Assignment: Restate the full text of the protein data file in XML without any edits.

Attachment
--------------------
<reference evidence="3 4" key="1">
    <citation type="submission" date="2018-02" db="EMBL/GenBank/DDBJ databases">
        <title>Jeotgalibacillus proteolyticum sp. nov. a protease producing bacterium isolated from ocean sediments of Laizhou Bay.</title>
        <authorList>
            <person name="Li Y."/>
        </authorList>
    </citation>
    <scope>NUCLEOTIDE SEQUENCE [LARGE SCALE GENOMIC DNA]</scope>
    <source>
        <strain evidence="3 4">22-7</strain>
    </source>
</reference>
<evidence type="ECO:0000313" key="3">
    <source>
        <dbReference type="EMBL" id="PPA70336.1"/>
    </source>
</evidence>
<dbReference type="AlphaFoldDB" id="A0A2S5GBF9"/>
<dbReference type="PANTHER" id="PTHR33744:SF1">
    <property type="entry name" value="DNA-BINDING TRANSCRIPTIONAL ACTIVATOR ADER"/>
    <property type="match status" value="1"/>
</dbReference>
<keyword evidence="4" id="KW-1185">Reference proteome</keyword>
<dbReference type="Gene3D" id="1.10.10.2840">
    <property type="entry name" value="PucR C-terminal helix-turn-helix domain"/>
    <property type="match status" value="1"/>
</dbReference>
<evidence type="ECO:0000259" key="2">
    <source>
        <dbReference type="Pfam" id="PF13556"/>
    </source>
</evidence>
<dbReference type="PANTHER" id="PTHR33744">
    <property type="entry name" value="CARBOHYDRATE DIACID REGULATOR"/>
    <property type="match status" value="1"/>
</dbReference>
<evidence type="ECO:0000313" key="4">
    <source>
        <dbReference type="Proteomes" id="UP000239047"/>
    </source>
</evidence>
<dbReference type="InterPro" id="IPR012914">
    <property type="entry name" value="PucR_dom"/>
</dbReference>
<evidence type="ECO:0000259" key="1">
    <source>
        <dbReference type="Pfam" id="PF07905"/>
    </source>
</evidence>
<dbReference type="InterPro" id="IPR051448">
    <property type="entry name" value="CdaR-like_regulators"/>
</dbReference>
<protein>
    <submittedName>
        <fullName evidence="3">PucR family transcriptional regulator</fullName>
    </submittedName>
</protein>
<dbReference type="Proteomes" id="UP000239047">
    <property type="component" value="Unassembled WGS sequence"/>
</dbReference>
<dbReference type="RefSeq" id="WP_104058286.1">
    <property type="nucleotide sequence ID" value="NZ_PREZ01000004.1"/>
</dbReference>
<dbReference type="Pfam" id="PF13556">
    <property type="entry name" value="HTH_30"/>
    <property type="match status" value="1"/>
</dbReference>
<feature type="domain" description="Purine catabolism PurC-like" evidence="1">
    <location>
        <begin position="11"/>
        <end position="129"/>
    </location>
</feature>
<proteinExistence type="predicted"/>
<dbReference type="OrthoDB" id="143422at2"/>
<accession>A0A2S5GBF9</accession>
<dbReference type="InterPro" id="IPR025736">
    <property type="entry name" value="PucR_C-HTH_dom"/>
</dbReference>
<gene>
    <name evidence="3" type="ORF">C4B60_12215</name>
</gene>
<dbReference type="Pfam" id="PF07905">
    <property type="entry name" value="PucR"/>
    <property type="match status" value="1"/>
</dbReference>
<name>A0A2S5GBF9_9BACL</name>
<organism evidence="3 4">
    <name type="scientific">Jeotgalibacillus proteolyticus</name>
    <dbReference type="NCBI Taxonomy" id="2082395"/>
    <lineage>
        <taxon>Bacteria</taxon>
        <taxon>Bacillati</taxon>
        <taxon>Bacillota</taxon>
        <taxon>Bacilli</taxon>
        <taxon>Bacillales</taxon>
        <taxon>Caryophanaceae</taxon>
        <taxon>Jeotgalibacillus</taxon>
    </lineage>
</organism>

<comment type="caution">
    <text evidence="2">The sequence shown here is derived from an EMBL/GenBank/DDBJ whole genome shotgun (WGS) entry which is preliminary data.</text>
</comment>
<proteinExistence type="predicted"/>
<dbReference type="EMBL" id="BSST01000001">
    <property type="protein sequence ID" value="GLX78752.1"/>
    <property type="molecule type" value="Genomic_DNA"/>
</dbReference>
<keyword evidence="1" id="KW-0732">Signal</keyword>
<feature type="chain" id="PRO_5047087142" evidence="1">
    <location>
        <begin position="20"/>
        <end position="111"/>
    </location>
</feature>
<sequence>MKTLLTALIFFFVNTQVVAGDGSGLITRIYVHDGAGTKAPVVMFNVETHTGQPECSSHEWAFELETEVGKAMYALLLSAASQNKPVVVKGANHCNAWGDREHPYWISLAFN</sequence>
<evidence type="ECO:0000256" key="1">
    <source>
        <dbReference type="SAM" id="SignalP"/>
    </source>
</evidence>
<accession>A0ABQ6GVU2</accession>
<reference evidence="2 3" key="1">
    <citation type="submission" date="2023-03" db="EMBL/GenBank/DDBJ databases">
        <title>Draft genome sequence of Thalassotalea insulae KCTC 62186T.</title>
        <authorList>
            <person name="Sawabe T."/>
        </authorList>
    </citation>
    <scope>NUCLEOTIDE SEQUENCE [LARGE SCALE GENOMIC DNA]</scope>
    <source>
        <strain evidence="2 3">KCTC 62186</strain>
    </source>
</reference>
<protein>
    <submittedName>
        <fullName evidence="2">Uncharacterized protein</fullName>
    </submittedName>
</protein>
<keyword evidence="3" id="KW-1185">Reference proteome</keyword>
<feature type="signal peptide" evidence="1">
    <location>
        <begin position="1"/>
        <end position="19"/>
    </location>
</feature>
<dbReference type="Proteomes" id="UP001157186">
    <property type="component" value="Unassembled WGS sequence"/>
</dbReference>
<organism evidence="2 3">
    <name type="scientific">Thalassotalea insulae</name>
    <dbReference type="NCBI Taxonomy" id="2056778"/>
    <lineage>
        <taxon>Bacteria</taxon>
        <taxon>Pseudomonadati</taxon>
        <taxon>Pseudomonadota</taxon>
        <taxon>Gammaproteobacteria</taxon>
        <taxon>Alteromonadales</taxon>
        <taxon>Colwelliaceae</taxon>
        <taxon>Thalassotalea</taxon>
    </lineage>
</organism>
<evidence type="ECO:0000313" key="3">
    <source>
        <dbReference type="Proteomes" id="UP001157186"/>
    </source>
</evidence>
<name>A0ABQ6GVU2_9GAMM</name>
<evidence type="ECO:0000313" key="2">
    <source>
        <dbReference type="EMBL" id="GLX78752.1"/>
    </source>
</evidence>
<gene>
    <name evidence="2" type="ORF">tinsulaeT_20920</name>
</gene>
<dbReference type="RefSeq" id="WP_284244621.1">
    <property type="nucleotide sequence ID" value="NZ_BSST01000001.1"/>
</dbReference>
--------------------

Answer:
<reference evidence="3 4" key="1">
    <citation type="submission" date="2018-02" db="EMBL/GenBank/DDBJ databases">
        <title>Jeotgalibacillus proteolyticum sp. nov. a protease producing bacterium isolated from ocean sediments of Laizhou Bay.</title>
        <authorList>
            <person name="Li Y."/>
        </authorList>
    </citation>
    <scope>NUCLEOTIDE SEQUENCE [LARGE SCALE GENOMIC DNA]</scope>
    <source>
        <strain evidence="3 4">22-7</strain>
    </source>
</reference>
<evidence type="ECO:0000313" key="3">
    <source>
        <dbReference type="EMBL" id="PPA70336.1"/>
    </source>
</evidence>
<dbReference type="AlphaFoldDB" id="A0A2S5GBF9"/>
<dbReference type="PANTHER" id="PTHR33744:SF1">
    <property type="entry name" value="DNA-BINDING TRANSCRIPTIONAL ACTIVATOR ADER"/>
    <property type="match status" value="1"/>
</dbReference>
<keyword evidence="4" id="KW-1185">Reference proteome</keyword>
<dbReference type="Gene3D" id="1.10.10.2840">
    <property type="entry name" value="PucR C-terminal helix-turn-helix domain"/>
    <property type="match status" value="1"/>
</dbReference>
<evidence type="ECO:0000259" key="2">
    <source>
        <dbReference type="Pfam" id="PF13556"/>
    </source>
</evidence>
<dbReference type="PANTHER" id="PTHR33744">
    <property type="entry name" value="CARBOHYDRATE DIACID REGULATOR"/>
    <property type="match status" value="1"/>
</dbReference>
<evidence type="ECO:0000313" key="4">
    <source>
        <dbReference type="Proteomes" id="UP000239047"/>
    </source>
</evidence>
<dbReference type="InterPro" id="IPR012914">
    <property type="entry name" value="PucR_dom"/>
</dbReference>
<evidence type="ECO:0000259" key="1">
    <source>
        <dbReference type="Pfam" id="PF07905"/>
    </source>
</evidence>
<dbReference type="InterPro" id="IPR051448">
    <property type="entry name" value="CdaR-like_regulators"/>
</dbReference>
<protein>
    <submittedName>
        <fullName evidence="3">PucR family transcriptional regulator</fullName>
    </submittedName>
</protein>
<dbReference type="Proteomes" id="UP000239047">
    <property type="component" value="Unassembled WGS sequence"/>
</dbReference>
<dbReference type="RefSeq" id="WP_104058286.1">
    <property type="nucleotide sequence ID" value="NZ_PREZ01000004.1"/>
</dbReference>
<dbReference type="Pfam" id="PF13556">
    <property type="entry name" value="HTH_30"/>
    <property type="match status" value="1"/>
</dbReference>
<feature type="domain" description="Purine catabolism PurC-like" evidence="1">
    <location>
        <begin position="11"/>
        <end position="129"/>
    </location>
</feature>
<proteinExistence type="predicted"/>
<dbReference type="OrthoDB" id="143422at2"/>
<accession>A0A2S5GBF9</accession>
<dbReference type="InterPro" id="IPR025736">
    <property type="entry name" value="PucR_C-HTH_dom"/>
</dbReference>
<gene>
    <name evidence="3" type="ORF">C4B60_12215</name>
</gene>
<dbReference type="Pfam" id="PF07905">
    <property type="entry name" value="PucR"/>
    <property type="match status" value="1"/>
</dbReference>
<name>A0A2S5GBF9_9BACL</name>
<organism evidence="3 4">
    <name type="scientific">Jeotgalibacillus proteolyticus</name>
    <dbReference type="NCBI Taxonomy" id="2082395"/>
    <lineage>
        <taxon>Bacteria</taxon>
        <taxon>Bacillati</taxon>
        <taxon>Bacillota</taxon>
        <taxon>Bacilli</taxon>
        <taxon>Bacillales</taxon>
        <taxon>Caryophanaceae</taxon>
        <taxon>Jeotgalibacillus</taxon>
    </lineage>
</organism>

<comment type="caution">
    <text evidence="2">The sequence shown here is derived from an EMBL/GenBank/DDBJ whole genome shotgun (WGS) entry which is preliminary data.</text>
</comment>
<proteinExistence type="predicted"/>
<dbReference type="EMBL" id="BSST01000001">
    <property type="protein sequence ID" value="GLX78752.1"/>
    <property type="molecule type" value="Genomic_DNA"/>
</dbReference>
<keyword evidence="1" id="KW-0732">Signal</keyword>
<feature type="chain" id="PRO_5047087142" evidence="1">
    <location>
        <begin position="20"/>
        <end position="111"/>
    </location>
</feature>
<sequence>MKTLLTALIFFFVNTQVVAGDGSGLITRIYVHDGAGTKAPVVMFNVETHTGQPECSSHEWAFELETEVGKAMYALLLSAASQNKPVVVKGANHCNAWGDREHPYWISLAFN</sequence>
<evidence type="ECO:0000256" key="1">
    <source>
        <dbReference type="SAM" id="SignalP"/>
    </source>
</evidence>
<accession>A0ABQ6GVU2</accession>
<reference evidence="2 3" key="1">
    <citation type="submission" date="2023-03" db="EMBL/GenBank/DDBJ databases">
        <title>Draft genome sequence of Thalassotalea insulae KCTC 62186T.</title>
        <authorList>
            <person name="Sawabe T."/>
        </authorList>
    </citation>
    <scope>NUCLEOTIDE SEQUENCE [LARGE SCALE GENOMIC DNA]</scope>
    <source>
        <strain evidence="2 3">KCTC 62186</strain>
    </source>
</reference>
<protein>
    <submittedName>
        <fullName evidence="2">Uncharacterized protein</fullName>
    </submittedName>
</protein>
<keyword evidence="3" id="KW-1185">Reference proteome</keyword>
<feature type="signal peptide" evidence="1">
    <location>
        <begin position="1"/>
        <end position="19"/>
    </location>
</feature>
<dbReference type="Proteomes" id="UP001157186">
    <property type="component" value="Unassembled WGS sequence"/>
</dbReference>
<organism evidence="2 3">
    <name type="scientific">Thalassotalea insulae</name>
    <dbReference type="NCBI Taxonomy" id="2056778"/>
    <lineage>
        <taxon>Bacteria</taxon>
        <taxon>Pseudomonadati</taxon>
        <taxon>Pseudomonadota</taxon>
        <taxon>Gammaproteobacteria</taxon>
        <taxon>Alteromonadales</taxon>
        <taxon>Colwelliaceae</taxon>
        <taxon>Thalassotalea</taxon>
    </lineage>
</organism>
<evidence type="ECO:0000313" key="3">
    <source>
        <dbReference type="Proteomes" id="UP001157186"/>
    </source>
</evidence>
<name>A0ABQ6GVU2_9GAMM</name>
<evidence type="ECO:0000313" key="2">
    <source>
        <dbReference type="EMBL" id="GLX78752.1"/>
    </source>
</evidence>
<gene>
    <name evidence="2" type="ORF">tinsulaeT_20920</name>
</gene>
<dbReference type="RefSeq" id="WP_284244621.1">
    <property type="nucleotide sequence ID" value="NZ_BSST01000001.1"/>
</dbReference>